You can read Rick Boettger’s thoughtful review of FAIL in Key West’s Blue Paper here.
Also, following is novelist Rosalind Brackenbury’s perceptive review of my novel, published in Konk Life:
“When I attended the 2014 Key West Literary Seminar on “The Dark Side”, I learned some things about writers of crime fiction. They know how to do plots and they are good at endings. Also, they aren’t gloomy as people – far from it, they seem rather cheerful. Perhaps it’s because they know that what they are doing succeeds. Rick Skwiot’s crime novel, “Fail”, set in St. Louis, Missouri, falls squarely into the genre, with its mean streets, its corrupt bosses and its flawed, only-too-human detective.
“But he’s hit several very contemporary nails on their heads, too. The victim here is not a corpse – although one washes up in the great Mississippi – but a system of education that lets down inner city kids and sends them, most of them African-Americans, out into the wide world unarmed, at least by learning.
“His likeable cop, a demoted lieutenant who has made some mistakes in his past, is Carlo Gabriel – black, divorced, not entirely cynical, a lapsed but not totally lapsed Catholic, a snappy dresser with an eye for women and a taste for bourbon. (Do demoted cops in St. Louis earn salaries that allow for cashmere overcoats and Ferragamo loafers, I wondered?) He’s set here between a corrupt mayor with Mob connections and an idealistic white college professor who has lost his job and his wife and may be heading for the morgue on account of what he knows. Gabriel walks an uneasy line between the two, but helped by a Jesuit priest, Saint Anthony, patron of lost people and things, the ghost of Mark Twain and some fairly smart women, comes out on the right side even if he hasn’t changed the system. Stone, the professor, hasn’t changed the system either – but who knows, things may improve incrementally – and he has become a little less squeaky-clean and wide-eyed in the process of staying alive.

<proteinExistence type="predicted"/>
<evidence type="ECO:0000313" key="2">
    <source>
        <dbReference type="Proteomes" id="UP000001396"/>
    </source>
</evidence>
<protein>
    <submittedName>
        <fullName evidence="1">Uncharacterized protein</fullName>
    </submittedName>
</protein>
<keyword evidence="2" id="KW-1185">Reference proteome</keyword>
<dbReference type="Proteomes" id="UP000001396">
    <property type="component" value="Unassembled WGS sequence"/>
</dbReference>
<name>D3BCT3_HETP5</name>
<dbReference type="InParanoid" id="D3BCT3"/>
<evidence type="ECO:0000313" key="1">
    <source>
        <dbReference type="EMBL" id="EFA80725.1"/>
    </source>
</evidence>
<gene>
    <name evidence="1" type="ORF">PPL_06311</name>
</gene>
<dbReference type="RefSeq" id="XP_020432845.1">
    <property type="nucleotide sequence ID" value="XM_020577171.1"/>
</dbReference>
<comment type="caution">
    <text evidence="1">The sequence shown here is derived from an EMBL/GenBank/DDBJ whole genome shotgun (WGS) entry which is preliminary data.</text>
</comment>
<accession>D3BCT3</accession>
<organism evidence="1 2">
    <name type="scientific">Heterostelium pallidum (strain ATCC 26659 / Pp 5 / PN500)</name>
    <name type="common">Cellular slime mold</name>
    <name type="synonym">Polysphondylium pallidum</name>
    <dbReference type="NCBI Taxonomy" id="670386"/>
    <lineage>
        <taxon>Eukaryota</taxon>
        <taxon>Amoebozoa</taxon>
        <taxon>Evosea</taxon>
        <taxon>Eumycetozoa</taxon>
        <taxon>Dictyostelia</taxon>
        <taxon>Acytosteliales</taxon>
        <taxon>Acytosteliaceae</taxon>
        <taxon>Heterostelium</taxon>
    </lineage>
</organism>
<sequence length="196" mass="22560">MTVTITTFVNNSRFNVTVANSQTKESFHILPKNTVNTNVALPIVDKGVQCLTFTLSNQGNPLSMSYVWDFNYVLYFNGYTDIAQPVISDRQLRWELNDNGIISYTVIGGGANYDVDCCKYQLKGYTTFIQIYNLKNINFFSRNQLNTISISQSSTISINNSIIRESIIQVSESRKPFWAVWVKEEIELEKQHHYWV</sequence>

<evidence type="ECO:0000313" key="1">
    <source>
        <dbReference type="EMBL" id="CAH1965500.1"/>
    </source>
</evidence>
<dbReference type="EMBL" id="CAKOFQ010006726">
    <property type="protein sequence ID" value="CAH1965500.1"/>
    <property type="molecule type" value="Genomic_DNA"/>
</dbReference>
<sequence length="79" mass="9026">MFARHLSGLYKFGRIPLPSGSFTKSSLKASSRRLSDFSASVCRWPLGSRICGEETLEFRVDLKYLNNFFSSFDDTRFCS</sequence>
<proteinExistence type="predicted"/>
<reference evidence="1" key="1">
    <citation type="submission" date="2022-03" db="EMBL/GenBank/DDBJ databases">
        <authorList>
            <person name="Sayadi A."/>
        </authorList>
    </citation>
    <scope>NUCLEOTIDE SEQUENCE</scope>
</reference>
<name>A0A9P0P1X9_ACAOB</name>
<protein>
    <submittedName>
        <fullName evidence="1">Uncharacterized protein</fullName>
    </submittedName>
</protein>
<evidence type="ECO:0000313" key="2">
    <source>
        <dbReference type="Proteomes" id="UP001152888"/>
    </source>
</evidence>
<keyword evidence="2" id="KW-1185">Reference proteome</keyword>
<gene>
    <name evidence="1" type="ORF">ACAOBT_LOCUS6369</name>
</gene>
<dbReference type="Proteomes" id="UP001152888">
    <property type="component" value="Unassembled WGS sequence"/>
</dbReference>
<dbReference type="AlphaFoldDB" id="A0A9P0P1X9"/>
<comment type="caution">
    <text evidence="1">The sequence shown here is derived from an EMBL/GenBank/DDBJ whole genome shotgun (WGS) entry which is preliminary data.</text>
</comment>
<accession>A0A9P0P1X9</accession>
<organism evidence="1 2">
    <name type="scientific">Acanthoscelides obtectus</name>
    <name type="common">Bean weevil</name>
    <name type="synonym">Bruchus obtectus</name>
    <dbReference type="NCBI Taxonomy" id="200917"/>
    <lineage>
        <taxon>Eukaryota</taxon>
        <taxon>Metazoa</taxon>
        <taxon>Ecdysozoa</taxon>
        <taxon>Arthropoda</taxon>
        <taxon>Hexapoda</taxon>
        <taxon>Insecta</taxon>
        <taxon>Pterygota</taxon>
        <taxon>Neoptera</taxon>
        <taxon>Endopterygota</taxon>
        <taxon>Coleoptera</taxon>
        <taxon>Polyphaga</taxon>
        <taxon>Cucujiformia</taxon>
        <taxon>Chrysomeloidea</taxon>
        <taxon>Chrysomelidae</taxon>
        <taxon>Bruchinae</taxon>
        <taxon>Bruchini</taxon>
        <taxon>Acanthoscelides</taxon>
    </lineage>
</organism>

“Skwiot has a good ear for dialogue and an appropriately noir sense of humor, and the action cracks along at a satisfying rate. “Fail”, with its literary allusions, hints of Catholic morality as well as Machiavellian game-playing, its sense of place – Skwiot grew up in St. Louis, and the action takes place not far from Ferguson, a place we have all, unfortunately, heard of by now – was a page-turner even for this non-reader of detective fiction. What we look for on the page, whatever the genre, is surely intelligence. This short novel has it in quantities. Rick Skwiot has found his niche in among the best of American crime writers.”